|Art by Anna & Elena Balbusso|
“The Last Banquet of Temporal Confections” by Tina Connolly (7841 words)
No Spoilers: Saffron is the wife of a baker and, for the moment at least, a royal food taster who volunteered to try her husband’s creations before the regent, a brutal duke who has swept to power and instituted a number of cruel and violent policies. These are no ordinary sweets, though, and the special ingredients used give the food a magic to let people experience memories. It’s a fine line that both husband and wife must walk, separated in order to keep them subservient, able to communicate only in the memories that they share and that he brings to life for her with each new course. Larger than that, the story becomes about the ways resistance can express itself, and how people can either let their regrets and sorrows lull them into a numb complacency, or goad them into fighting back, however they can. It’s a subtle and aching story about loss and about the weight of injustice, and how even those without political power can be vital in standing up to corrupt systems and governments.
Keywords: Baking, Memories, Resistance, Loss, Marriage
Review: I mean, never let a tyrant enjoy a meal in peace, right? There was a part of me, reading, reminding myself of how powerful it can be to stand up against injustice by refusing to be quiet, by refusing to allow people the ability to ignore the pain they cause. With stories about certain people being asked to leave restaurants, or otherwisely prevented to enjoy the fruits of their corruption, this story takes on a bit more topical weight. And really I just love SFF stories that take on cooking. Here we find Saffron a political prisoner, held for her husband’s good behavior, acting more because she’s desperate not to lose more, not after her sister was taken as a seditious element, tortured, and executed. Not with the government falling more and more strongly under the control of the duke. And the piece does a great job of showing the timeline in which this shift took place, this consolidation of power. It shows the ways that Saffron and her husband became...not exactly complicit, but resistant to risking everything they had built. They did good work, and yet that good work wasn’t explicitly political. It helped people, but by not taking a stand it also allowed the harm to spread. Not that they could have stopped it exactly. But it does become a regret, that they didn’t try, that they lost people that maybe could have been saved. And it gives them the resolve to try to right that, to try and not regret this next stage of their lives, where Saffron’s husband has been taken in order to provide magical food for this new ruler. And so he finds a way to cook up something special, and I love where that takes the story, how it finds such a fitting trap to spring, and how it leads Saffron and her husband to breaking free from the regrets and finding a way back to each other, and peace, and happiness. Just a wonderful read!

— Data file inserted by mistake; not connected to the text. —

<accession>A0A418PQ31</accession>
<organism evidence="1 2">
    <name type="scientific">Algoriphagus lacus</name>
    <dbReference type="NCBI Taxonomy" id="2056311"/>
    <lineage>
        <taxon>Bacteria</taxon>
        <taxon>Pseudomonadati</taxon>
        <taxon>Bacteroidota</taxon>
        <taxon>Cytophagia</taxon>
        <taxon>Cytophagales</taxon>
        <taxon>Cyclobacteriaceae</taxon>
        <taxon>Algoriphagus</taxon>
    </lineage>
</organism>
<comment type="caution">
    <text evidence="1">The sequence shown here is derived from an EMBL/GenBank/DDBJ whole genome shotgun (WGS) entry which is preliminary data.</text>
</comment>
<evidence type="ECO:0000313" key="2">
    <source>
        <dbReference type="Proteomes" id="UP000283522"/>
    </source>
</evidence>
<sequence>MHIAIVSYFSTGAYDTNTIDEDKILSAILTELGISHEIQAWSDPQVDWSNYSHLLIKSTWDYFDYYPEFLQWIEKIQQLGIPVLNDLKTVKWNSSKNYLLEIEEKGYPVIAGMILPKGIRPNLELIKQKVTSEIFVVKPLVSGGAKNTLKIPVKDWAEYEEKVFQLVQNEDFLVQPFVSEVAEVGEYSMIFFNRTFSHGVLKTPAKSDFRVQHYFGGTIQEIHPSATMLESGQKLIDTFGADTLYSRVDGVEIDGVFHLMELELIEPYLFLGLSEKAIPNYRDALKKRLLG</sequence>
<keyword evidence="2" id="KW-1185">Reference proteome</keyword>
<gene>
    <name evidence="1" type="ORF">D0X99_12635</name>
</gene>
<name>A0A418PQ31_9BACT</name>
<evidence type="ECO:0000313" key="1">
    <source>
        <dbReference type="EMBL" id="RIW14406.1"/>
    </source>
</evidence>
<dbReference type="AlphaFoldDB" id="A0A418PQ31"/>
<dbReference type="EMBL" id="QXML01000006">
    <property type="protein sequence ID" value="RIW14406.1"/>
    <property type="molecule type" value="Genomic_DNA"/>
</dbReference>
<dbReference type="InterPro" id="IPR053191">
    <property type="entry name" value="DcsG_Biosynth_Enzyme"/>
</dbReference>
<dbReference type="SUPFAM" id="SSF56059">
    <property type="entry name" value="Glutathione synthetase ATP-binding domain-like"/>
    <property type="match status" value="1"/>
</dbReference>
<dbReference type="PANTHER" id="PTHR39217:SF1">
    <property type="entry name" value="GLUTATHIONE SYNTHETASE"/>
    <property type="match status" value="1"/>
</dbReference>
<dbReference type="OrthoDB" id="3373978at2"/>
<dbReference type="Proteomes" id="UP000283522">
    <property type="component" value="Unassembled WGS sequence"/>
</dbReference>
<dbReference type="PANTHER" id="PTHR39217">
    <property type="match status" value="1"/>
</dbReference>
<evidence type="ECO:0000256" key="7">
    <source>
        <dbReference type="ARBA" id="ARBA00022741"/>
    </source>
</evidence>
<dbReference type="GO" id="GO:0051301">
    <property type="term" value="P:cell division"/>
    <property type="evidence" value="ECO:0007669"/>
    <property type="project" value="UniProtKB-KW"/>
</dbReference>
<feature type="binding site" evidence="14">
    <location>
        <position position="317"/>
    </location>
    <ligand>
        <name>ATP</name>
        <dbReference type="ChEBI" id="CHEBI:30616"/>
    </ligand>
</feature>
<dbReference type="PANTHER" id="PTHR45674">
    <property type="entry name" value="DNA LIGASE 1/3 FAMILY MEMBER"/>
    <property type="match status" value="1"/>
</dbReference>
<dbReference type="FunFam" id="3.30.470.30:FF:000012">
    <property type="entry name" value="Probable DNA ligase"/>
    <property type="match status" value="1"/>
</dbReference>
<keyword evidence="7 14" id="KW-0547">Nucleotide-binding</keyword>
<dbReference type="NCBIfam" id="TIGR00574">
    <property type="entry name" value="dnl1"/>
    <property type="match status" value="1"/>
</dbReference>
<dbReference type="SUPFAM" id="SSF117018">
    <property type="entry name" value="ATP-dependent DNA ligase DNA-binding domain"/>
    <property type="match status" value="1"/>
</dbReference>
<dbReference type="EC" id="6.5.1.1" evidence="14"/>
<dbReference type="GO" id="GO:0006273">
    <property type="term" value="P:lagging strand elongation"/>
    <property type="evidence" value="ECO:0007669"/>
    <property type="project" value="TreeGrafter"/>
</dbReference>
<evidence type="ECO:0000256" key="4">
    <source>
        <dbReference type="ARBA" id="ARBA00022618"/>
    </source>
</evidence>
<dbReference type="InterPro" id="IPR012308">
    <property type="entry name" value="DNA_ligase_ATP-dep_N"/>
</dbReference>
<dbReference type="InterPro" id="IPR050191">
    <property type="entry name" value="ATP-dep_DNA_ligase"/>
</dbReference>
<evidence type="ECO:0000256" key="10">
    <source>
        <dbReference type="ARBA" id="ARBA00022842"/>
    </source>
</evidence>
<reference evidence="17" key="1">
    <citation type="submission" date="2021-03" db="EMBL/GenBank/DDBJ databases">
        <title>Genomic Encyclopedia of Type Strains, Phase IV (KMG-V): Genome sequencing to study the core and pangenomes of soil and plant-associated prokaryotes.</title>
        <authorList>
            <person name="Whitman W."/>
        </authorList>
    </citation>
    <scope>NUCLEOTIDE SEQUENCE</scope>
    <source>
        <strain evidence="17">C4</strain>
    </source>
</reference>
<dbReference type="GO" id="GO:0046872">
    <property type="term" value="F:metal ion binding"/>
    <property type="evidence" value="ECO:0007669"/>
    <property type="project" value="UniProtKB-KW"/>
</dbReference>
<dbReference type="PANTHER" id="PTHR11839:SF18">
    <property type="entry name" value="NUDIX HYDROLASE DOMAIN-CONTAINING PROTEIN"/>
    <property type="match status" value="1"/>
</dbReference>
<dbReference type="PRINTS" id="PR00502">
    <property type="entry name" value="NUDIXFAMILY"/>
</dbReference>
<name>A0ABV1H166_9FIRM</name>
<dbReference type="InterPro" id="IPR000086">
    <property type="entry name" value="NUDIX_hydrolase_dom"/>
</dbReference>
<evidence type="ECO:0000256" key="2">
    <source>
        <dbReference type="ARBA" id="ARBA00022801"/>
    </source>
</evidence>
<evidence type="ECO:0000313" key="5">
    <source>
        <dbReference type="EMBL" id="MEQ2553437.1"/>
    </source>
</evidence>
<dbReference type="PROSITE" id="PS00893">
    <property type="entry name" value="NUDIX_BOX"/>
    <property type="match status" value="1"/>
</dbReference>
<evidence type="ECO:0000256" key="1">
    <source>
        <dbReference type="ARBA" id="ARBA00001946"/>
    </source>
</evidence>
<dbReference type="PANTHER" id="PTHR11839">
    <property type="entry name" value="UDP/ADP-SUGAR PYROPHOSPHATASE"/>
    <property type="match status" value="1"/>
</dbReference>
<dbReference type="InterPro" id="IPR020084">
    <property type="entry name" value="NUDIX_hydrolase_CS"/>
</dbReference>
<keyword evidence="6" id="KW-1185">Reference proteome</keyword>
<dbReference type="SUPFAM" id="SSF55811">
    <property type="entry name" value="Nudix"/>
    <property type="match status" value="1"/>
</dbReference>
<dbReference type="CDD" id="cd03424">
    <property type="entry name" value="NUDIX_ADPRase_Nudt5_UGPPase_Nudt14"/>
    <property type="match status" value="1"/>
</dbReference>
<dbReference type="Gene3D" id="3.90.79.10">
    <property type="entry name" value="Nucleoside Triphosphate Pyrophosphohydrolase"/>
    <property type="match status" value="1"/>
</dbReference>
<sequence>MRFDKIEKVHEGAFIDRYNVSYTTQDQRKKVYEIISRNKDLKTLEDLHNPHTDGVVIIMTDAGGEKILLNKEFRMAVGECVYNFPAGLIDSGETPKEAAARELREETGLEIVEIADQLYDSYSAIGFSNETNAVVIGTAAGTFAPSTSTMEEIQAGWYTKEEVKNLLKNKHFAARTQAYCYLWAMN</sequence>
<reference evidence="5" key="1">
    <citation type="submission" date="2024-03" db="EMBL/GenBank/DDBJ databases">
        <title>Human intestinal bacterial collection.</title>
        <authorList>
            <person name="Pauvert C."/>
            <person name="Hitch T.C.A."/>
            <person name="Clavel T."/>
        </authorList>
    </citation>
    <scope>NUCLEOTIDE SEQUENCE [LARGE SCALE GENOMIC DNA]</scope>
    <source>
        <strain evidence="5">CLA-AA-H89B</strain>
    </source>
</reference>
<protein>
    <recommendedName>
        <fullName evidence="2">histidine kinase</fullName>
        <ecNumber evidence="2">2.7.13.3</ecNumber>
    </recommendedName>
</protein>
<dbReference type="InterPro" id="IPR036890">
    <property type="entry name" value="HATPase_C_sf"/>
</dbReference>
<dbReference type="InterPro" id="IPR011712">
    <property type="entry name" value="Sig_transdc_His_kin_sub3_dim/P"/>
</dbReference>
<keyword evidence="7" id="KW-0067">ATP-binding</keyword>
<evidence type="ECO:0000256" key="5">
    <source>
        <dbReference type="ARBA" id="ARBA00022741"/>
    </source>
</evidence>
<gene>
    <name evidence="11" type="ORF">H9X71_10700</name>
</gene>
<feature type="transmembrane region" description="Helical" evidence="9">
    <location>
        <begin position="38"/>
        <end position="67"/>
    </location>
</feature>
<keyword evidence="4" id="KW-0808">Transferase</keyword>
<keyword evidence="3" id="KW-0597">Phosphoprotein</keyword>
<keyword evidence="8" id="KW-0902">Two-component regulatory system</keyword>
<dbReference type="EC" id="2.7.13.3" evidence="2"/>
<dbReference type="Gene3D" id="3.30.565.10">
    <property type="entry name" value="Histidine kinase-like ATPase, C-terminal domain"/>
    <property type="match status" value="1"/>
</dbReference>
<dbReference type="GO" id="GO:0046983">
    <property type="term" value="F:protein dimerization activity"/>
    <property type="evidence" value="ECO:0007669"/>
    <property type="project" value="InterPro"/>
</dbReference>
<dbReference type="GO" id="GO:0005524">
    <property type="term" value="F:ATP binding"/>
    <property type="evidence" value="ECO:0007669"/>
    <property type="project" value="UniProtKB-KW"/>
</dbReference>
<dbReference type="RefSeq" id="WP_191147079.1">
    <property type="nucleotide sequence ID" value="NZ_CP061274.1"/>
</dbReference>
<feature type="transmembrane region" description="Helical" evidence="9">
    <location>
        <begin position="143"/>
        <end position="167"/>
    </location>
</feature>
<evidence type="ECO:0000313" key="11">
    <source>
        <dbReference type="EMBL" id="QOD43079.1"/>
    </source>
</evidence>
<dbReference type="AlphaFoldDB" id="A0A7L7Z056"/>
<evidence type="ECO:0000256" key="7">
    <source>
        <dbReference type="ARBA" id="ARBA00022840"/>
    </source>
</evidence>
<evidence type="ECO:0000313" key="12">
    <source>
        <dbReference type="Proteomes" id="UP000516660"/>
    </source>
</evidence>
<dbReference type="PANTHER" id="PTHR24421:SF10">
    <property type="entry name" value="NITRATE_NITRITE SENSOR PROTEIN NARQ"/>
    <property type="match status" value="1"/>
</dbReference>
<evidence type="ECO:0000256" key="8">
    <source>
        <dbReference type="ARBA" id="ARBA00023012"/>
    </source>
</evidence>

“The Nearest” by Greg Egan (16670 words)
No Spoilers: Kate is a police detective sergeant and new mother. When she gets a triple murder to investigate, she figures that it’s just business as usual, even if the details of the case don’t make a lot of sense. Of course, the details start to come clear after Kate’s life descends into a stark horror, one where everyone she knows or cares about seems not just a stranger, but out to do her harm. Fleeing from the people who she _knows_ are not her friends and family, she puts her detective skills to use in tracking down exactly what’s going on, and how to fix what’s plaguing those around her. The story works from a paranoid horror, one where the main character doesn’t know who to trust, merely that she knows those around her have changed. That they’re not real in the same way that they used to be. That they’ve been hollowed. And though she seems alone in this situation at first, she slowly finds that she isn’t.
Keywords: Memory, Mystery, Police, Family, Marriage, Hollow
Review: The idea of suddenly not being able to recognize those closest to you is indeed a terrifying thought. The story links this to memory disorders, and I think specifically dementia early on, looking at the horror of not being able to trust your brain and the ways of trying to work around that. The story also focuses a little more than I’d like on the horror of a mother turning on her family, turning the rather pervasive trope of motherly love into a dark reflection of itself. What I like about the piece is Kate’s drive and her desire to do the work of detecting even when her world seems falling apart. The tension and drama are high and effectively built throughout, and the resolution is solid, not dipping into too bloody a resolution, which is nice. I think my main complaint is twofold and mostly revolves around my own tiredness around the central premise. It’s done well, in a sort of reverse body-snatchers sense, where Kate must slowly come to terms with the fact that the problem is with her, not with those around her. But that seems rather obvious from very early on that I never _felt_ that Kate was correct. The tension arose instead from how those infected were planning on killing their families, and how long it was going to take Kate to figure out what was really going on. Which, really, there’s nothing wrong with that, but for that sort of arch the piece is a bit slow, and a bit long for me. People looking for a dip into the paranoia pool will probably find lots to like, though, and the character work is great, as is the rather interesting and refreshing choice to not focus so much on completely curing this condition, but rather acknowledging that sometimes it’s important to find ways around the barriers the brain can erect when it isn’t working right. A fine read.